This book should be made into a movie! Yes, it is written by two legal historians and yes, it is about a court case, but it reads like a thriller. Great characters, twists and turns in the plot, prime ministers, feisty ladies, the whole nine yards. It is the story of how a British court decided that women were “persons” and thus could be appointed to the Canadian Senate. At the time, only certain “persons” were eligible and only men were considered “persons.” It is not about eugenics, but the events take place around 1929 and the authors do a great job of explaining what Canadian society was like then. This helps us appreciate why the ground was so fertile for eugenic ideas and why women like the “persons” involved in the story were also eugenicists.

By Robert J. Sharpe, Patricia I. McMahon,

Why should I read it?

1 author picked The Persons Case as one of their favorite books, and they share why you should read it.

What is this book about?

On 18 October 1929, John Sankey, England's reform-minded Lord Chancellor, ruled in the Persons case that women were eligible for appointment to Canada's Senate. Initiated by Edmonton judge Emily Murphy and four other activist women, the Persons case challenged the exclusion of women from Canada's upper house and the idea that the meaning of the constitution could not change with time. The Persons Case considers the case in its political and social context and examines the lives of the key players: Emily Murphy, Nellie McClung, and the other members of the "famous five," the politicians who opposed the appointment of…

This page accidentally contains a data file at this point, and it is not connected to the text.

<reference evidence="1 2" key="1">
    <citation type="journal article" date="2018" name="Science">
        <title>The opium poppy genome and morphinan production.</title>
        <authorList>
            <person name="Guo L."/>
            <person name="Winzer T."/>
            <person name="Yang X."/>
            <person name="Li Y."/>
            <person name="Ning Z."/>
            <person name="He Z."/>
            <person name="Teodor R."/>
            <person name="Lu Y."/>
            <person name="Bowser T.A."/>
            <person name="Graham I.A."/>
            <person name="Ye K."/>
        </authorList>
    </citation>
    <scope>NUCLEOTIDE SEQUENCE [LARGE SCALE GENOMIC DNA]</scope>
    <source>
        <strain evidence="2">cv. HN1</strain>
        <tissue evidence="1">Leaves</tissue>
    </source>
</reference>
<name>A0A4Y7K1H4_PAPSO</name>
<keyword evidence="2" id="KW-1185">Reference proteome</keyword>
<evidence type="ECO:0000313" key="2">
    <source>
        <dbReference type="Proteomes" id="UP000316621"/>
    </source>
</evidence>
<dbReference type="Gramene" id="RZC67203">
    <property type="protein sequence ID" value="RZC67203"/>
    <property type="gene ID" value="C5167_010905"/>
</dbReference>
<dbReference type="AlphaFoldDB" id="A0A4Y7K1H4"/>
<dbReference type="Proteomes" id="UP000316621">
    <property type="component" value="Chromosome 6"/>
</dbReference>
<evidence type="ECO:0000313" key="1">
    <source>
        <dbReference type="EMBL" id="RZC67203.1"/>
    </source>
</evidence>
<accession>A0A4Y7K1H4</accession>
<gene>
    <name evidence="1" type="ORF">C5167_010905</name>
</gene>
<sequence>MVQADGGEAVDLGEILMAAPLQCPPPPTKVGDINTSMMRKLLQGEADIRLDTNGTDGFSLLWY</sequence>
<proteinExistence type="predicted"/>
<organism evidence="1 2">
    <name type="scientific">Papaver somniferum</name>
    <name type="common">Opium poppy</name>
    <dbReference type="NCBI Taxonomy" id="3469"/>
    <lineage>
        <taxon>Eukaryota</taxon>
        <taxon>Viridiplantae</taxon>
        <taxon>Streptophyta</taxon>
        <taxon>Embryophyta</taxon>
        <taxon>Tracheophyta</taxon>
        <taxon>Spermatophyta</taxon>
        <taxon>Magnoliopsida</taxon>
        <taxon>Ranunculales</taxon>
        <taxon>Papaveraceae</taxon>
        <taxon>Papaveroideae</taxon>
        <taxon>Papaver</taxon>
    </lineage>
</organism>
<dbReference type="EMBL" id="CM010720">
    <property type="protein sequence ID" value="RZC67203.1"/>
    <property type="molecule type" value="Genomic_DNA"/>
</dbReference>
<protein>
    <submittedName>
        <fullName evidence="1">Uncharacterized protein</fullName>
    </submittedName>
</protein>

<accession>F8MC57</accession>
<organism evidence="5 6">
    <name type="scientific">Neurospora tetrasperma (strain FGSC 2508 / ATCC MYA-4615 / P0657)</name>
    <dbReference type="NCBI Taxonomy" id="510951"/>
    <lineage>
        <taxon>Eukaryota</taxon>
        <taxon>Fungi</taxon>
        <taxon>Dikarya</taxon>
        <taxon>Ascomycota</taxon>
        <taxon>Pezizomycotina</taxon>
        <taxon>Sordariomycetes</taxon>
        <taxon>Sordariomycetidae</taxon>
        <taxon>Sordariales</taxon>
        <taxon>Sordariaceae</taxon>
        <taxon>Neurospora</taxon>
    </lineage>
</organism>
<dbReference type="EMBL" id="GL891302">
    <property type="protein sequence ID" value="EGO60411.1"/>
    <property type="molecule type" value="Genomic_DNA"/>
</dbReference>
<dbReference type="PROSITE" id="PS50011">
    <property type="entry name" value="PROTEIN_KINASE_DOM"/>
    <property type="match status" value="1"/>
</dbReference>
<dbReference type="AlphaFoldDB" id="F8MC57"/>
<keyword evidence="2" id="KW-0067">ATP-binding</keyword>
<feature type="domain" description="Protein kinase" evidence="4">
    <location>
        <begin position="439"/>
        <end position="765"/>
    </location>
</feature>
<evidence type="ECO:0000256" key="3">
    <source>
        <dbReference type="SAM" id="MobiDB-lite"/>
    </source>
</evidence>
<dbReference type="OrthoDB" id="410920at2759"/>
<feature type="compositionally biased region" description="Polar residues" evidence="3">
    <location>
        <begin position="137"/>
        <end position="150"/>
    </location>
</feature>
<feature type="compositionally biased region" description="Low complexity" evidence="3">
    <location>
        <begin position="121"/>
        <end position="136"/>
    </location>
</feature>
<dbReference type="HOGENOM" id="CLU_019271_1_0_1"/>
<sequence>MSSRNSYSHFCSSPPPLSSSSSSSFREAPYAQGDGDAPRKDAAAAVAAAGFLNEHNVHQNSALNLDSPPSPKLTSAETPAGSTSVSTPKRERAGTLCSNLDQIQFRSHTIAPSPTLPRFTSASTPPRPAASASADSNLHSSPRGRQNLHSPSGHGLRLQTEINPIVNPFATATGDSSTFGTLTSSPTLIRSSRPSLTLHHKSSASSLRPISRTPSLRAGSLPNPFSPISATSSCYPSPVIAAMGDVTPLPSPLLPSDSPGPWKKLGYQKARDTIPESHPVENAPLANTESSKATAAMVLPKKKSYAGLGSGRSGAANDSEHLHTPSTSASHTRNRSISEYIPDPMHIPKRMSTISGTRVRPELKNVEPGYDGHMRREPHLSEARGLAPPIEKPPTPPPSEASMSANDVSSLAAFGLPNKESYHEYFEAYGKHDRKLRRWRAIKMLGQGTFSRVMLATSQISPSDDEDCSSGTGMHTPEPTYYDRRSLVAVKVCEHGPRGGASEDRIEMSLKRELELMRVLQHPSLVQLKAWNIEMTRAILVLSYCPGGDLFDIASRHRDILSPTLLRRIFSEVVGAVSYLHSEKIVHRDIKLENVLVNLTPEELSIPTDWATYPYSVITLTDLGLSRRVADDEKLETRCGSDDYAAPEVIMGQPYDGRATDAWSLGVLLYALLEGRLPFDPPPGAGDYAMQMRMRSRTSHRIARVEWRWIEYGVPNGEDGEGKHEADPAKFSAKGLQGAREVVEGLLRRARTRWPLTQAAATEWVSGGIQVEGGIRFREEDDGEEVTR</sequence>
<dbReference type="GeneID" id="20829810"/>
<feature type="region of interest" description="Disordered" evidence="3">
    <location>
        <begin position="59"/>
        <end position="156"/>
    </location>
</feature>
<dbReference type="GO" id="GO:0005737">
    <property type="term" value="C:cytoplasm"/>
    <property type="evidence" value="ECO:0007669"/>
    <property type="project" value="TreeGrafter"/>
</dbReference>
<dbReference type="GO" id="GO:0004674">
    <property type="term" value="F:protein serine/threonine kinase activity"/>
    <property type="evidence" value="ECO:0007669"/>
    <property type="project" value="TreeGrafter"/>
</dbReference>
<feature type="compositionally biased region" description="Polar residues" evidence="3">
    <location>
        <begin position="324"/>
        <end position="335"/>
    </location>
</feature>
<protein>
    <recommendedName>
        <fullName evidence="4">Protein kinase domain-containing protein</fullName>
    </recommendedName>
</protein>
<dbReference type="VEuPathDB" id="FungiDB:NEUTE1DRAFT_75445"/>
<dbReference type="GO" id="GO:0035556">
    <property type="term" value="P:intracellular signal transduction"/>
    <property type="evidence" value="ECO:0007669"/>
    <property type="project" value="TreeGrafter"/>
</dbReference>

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Empire in the Sand

By Shane Joseph,

Book cover of Empire in the Sand

Shane Joseph Author Of Empire in the Sand

New book alert!

Why am I passionate about this?

I have been a writer for more than twenty years and have favored pursuing “truth in fiction” rather than “money in formula.” I also spent over thirty years in the corporate world and was exposed to many situations reminiscent of those described in my fiction and in these recommended books. While I support enterprise, “enlightened capitalism” is preferable to the bare-knuckle type we have today, and which seems to resurface whenever regulation weakens. I also find writing novels closer to my lived experience connects me intimately with readers who are looking for socio-political, realist literature.

Shane's book list on exposing corporate, political, and personal corruption

What is my book about?

Avery Mann, a retired pharmaceuticals executive, is in crisis.

His wife dies of cancer, his son’s marriage is on the rocks, his grandson is having a meltdown, and his good friend is a victim of the robocalls scandal that invades the Canadian federal election. Throw in a reckless fling with a former colleague, a fire that destroys his retirement property, and a rumour emerging that the drug he helped bring to market years ago may have been responsible for the death of his wife, and Avery’s life goes into freefall.

Does an octogenarian beekeeper living on Vancouver Island hold the key to Avery’s recovery, a man holding secrets that put lives in jeopardy? Avery races across the country to find out, with crooked bosses, politicians, and assassins on his tail. Joseph spins a cautionary tale of corporate and political greed that is endemic to our times.

Empire in the Sand

By Shane Joseph,

What is this book about?

Avery Mann, a retired pharmaceuticals executive, is in crisis. His wife dies of cancer, his son’s marriage is on the rocks, his grandson is having a meltdown, and his good friend is a victim of the robocalls scandal that invades the Canadian federal election.

Throw in a reckless fling with a former colleague, a fire that destroys his retirement property, and a rumour emerging that the drug he helped bring to market years ago may have been responsible for the death of his wife, and Avery’s life goes into freefall.

Does an octogenarian bee keeper living on Vancouver Island hold…